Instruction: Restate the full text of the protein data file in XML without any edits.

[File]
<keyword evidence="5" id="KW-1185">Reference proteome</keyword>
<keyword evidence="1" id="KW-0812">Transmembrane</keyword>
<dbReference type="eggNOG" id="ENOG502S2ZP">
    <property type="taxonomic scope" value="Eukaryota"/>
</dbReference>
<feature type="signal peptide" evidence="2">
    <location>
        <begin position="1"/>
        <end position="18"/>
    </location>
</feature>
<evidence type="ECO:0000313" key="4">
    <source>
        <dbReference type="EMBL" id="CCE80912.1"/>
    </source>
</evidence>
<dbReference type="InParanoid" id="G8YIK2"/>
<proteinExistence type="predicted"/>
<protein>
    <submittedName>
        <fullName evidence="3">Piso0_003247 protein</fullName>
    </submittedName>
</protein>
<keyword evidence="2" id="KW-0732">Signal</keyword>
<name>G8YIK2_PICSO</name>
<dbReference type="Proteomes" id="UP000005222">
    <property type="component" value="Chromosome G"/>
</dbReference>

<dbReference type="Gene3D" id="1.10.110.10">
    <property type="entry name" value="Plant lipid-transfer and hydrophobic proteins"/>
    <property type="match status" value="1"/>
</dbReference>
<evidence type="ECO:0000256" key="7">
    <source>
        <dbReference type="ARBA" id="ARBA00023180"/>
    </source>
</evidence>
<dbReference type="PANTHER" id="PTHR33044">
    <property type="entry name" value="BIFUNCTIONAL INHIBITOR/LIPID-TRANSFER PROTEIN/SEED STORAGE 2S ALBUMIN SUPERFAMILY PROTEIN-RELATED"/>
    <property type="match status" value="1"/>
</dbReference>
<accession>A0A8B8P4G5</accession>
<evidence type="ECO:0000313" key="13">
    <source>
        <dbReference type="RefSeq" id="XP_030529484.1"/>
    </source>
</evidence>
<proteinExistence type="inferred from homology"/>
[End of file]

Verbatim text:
<keyword evidence="5" id="KW-1185">Reference proteome</keyword>
<keyword evidence="1" id="KW-0812">Transmembrane</keyword>
<dbReference type="eggNOG" id="ENOG502S2ZP">
    <property type="taxonomic scope" value="Eukaryota"/>
</dbReference>
<feature type="signal peptide" evidence="2">
    <location>
        <begin position="1"/>
        <end position="18"/>
    </location>
</feature>
<evidence type="ECO:0000313" key="4">
    <source>
        <dbReference type="EMBL" id="CCE80912.1"/>
    </source>
</evidence>
<dbReference type="InParanoid" id="G8YIK2"/>
<proteinExistence type="predicted"/>
<protein>
    <submittedName>
        <fullName evidence="3">Piso0_003247 protein</fullName>
    </submittedName>
</protein>
<keyword evidence="2" id="KW-0732">Signal</keyword>
<name>G8YIK2_PICSO</name>
<dbReference type="Proteomes" id="UP000005222">
    <property type="component" value="Chromosome G"/>
</dbReference>

<dbReference type="Gene3D" id="1.10.110.10">
    <property type="entry name" value="Plant lipid-transfer and hydrophobic proteins"/>
    <property type="match status" value="1"/>
</dbReference>
<evidence type="ECO:0000256" key="7">
    <source>
        <dbReference type="ARBA" id="ARBA00023180"/>
    </source>
</evidence>
<dbReference type="PANTHER" id="PTHR33044">
    <property type="entry name" value="BIFUNCTIONAL INHIBITOR/LIPID-TRANSFER PROTEIN/SEED STORAGE 2S ALBUMIN SUPERFAMILY PROTEIN-RELATED"/>
    <property type="match status" value="1"/>
</dbReference>
<accession>A0A8B8P4G5</accession>
<evidence type="ECO:0000313" key="13">
    <source>
        <dbReference type="RefSeq" id="XP_030529484.1"/>
    </source>
</evidence>
<proteinExistence type="inferred from homology"/>